Government Issues Complaint Against Union for Illegally Fining Workers During “Justice for Janitors” Strike
Los Angeles, Calif. (January 13, 2003) – After two years of foot dragging, the National Labor Relations Board (NLRB) issued a complaint against a powerful California union for illegally coercing 43 janitors, 31 of whom have been fined up to $500 each, for exercising their right to continue working during the so-called “Justice for Janitors” strike in April 2000.
With the help of attorneys from the National Right to Work Foundation, the janitors employed by American Building Maintenance Janitorial Services Company and two other janitorial services, filed unfair labor practice charges with the NLRB against Service Employees International Union (SEIU) Local 1877 alleging unfair labor practices.
In July 2000, Local 1877 union officials started levying the illegal fines and demanded that the janitors pay the fines or perform “community service” such as scrubbing floors at the union hall after a “rolling” strike against various employers during contract negotiations. SEIU union officials hit them with the illegal fines and demands because the janitors chose to work rather than sacrifice crucial family income.
“SEIU union bosses have a perverted view of exactly what constitutes ‘Justice for Janitors,’” said Foundation Vice President Stefan Gleason. “There will be no justice for janitors until the union hierarchy ends its hypocrisy and ceases its bully tactics.”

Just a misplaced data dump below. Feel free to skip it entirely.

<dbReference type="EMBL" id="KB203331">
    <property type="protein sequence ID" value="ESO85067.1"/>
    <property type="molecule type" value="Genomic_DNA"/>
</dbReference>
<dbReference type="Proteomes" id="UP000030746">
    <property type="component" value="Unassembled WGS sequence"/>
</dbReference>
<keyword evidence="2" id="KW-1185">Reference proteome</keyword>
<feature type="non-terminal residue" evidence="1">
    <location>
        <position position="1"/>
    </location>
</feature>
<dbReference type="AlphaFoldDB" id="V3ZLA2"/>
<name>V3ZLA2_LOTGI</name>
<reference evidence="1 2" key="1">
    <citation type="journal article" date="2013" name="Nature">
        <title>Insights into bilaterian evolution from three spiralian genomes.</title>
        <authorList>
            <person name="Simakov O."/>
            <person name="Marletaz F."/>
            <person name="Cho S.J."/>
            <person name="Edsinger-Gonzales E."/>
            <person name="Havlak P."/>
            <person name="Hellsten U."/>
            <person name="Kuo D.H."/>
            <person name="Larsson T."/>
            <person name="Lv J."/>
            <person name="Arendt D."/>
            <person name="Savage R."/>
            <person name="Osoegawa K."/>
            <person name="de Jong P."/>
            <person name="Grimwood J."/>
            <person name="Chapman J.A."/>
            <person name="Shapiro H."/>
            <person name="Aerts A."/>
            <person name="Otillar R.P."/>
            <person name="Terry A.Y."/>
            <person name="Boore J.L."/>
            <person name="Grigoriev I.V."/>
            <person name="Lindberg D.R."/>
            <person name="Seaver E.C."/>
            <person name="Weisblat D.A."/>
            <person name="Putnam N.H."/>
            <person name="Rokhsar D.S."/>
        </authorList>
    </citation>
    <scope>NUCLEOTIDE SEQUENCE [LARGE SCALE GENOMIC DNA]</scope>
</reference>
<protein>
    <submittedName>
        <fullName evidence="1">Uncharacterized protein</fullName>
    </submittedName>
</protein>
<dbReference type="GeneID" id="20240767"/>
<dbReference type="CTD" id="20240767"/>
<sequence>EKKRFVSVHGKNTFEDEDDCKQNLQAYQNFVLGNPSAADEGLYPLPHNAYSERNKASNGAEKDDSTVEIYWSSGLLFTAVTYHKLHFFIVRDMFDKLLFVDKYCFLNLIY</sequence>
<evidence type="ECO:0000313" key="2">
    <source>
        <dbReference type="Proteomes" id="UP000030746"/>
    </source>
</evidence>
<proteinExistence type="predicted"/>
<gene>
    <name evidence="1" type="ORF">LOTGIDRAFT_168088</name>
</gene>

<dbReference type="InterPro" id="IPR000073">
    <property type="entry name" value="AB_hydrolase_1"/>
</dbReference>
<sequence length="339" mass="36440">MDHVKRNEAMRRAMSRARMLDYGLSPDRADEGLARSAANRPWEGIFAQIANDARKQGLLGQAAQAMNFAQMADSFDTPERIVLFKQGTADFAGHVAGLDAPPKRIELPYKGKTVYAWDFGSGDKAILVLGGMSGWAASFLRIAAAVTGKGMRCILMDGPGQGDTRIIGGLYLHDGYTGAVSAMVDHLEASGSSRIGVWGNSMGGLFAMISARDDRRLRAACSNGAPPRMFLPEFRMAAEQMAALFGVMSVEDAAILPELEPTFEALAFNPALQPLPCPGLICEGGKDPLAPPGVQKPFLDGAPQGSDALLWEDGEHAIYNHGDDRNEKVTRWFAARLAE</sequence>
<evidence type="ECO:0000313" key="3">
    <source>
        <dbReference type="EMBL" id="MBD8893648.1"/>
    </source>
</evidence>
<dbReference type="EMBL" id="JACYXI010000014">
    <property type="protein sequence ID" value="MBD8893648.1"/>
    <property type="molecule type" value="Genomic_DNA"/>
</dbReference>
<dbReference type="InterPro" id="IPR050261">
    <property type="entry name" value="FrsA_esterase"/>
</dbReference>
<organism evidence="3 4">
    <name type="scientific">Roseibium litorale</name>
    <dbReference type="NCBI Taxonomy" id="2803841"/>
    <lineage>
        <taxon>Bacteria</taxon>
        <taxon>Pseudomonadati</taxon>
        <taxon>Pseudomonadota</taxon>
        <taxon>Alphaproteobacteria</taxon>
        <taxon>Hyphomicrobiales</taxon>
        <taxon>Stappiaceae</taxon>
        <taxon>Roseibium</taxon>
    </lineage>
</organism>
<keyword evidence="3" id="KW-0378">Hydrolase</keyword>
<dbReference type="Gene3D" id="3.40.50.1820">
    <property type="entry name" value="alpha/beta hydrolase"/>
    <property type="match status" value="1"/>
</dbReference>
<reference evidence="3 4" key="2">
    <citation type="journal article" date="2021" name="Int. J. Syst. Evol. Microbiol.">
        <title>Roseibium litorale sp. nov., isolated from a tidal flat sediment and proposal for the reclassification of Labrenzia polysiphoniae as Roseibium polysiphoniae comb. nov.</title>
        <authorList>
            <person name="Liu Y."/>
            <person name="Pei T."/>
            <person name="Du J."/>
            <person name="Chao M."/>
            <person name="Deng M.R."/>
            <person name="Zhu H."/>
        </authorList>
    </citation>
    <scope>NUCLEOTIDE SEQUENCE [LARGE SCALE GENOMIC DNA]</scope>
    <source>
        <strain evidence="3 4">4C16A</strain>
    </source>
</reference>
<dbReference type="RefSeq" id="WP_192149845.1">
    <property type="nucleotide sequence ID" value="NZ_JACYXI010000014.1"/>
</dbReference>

The intent of the union’s fines appears to be to drive the janitors toward financial ruin in retaliation for defying union edicts, as starting janitors are paid only approximately $7.00 per hour. Foundation attorneys forced the same union to rescind similar fines against Oakland janitors in 1997.
The NLRB will also prosecute the SEIU officials for failing to notify the janitors of their right to refrain from formal union membership and pay a reduced fee that covers only the cost of activities directly related to collective bargaining.
The Foundation-won Supreme Court decision in Communications Workers v. Beck and subsequent NLRB rulings prohibit union officials from requiring formal union membership or the payment of full union dues as a condition of employment.